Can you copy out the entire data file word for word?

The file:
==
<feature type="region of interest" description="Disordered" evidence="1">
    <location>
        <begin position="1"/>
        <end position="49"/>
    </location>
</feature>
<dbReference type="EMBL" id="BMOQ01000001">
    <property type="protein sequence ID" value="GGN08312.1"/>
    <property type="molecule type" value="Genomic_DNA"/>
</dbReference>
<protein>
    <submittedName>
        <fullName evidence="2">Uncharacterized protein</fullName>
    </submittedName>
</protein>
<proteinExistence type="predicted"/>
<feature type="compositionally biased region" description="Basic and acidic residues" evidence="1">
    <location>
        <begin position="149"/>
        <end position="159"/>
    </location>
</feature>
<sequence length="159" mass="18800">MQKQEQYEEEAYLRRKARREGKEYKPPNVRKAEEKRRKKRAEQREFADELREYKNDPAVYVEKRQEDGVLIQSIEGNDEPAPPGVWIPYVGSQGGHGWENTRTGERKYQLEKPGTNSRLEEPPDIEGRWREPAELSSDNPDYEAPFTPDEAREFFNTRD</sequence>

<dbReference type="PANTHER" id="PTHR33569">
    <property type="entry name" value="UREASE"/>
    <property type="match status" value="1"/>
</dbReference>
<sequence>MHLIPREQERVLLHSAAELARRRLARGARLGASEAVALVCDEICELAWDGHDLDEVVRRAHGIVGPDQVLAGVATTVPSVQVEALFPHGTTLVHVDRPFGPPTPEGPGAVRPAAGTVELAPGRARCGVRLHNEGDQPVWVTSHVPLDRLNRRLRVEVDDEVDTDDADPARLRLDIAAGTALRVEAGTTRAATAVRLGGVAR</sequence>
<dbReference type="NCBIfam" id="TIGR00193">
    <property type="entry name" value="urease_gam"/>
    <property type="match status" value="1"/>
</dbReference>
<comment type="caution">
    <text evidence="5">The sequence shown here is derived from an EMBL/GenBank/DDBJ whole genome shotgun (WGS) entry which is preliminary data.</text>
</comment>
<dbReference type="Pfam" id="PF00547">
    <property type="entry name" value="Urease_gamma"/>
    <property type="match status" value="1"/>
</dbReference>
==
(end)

<feature type="region of interest" description="Disordered" evidence="1">
    <location>
        <begin position="1"/>
        <end position="49"/>
    </location>
</feature>
<dbReference type="EMBL" id="BMOQ01000001">
    <property type="protein sequence ID" value="GGN08312.1"/>
    <property type="molecule type" value="Genomic_DNA"/>
</dbReference>
<protein>
    <submittedName>
        <fullName evidence="2">Uncharacterized protein</fullName>
    </submittedName>
</protein>
<proteinExistence type="predicted"/>
<feature type="compositionally biased region" description="Basic and acidic residues" evidence="1">
    <location>
        <begin position="149"/>
        <end position="159"/>
    </location>
</feature>
<sequence length="159" mass="18800">MQKQEQYEEEAYLRRKARREGKEYKPPNVRKAEEKRRKKRAEQREFADELREYKNDPAVYVEKRQEDGVLIQSIEGNDEPAPPGVWIPYVGSQGGHGWENTRTGERKYQLEKPGTNSRLEEPPDIEGRWREPAELSSDNPDYEAPFTPDEAREFFNTRD</sequence>

<dbReference type="PANTHER" id="PTHR33569">
    <property type="entry name" value="UREASE"/>
    <property type="match status" value="1"/>
</dbReference>
<sequence>MHLIPREQERVLLHSAAELARRRLARGARLGASEAVALVCDEICELAWDGHDLDEVVRRAHGIVGPDQVLAGVATTVPSVQVEALFPHGTTLVHVDRPFGPPTPEGPGAVRPAAGTVELAPGRARCGVRLHNEGDQPVWVTSHVPLDRLNRRLRVEVDDEVDTDDADPARLRLDIAAGTALRVEAGTTRAATAVRLGGVAR</sequence>
<dbReference type="NCBIfam" id="TIGR00193">
    <property type="entry name" value="urease_gam"/>
    <property type="match status" value="1"/>
</dbReference>
<comment type="caution">
    <text evidence="5">The sequence shown here is derived from an EMBL/GenBank/DDBJ whole genome shotgun (WGS) entry which is preliminary data.</text>
</comment>
<dbReference type="Pfam" id="PF00547">
    <property type="entry name" value="Urease_gamma"/>
    <property type="match status" value="1"/>
</dbReference>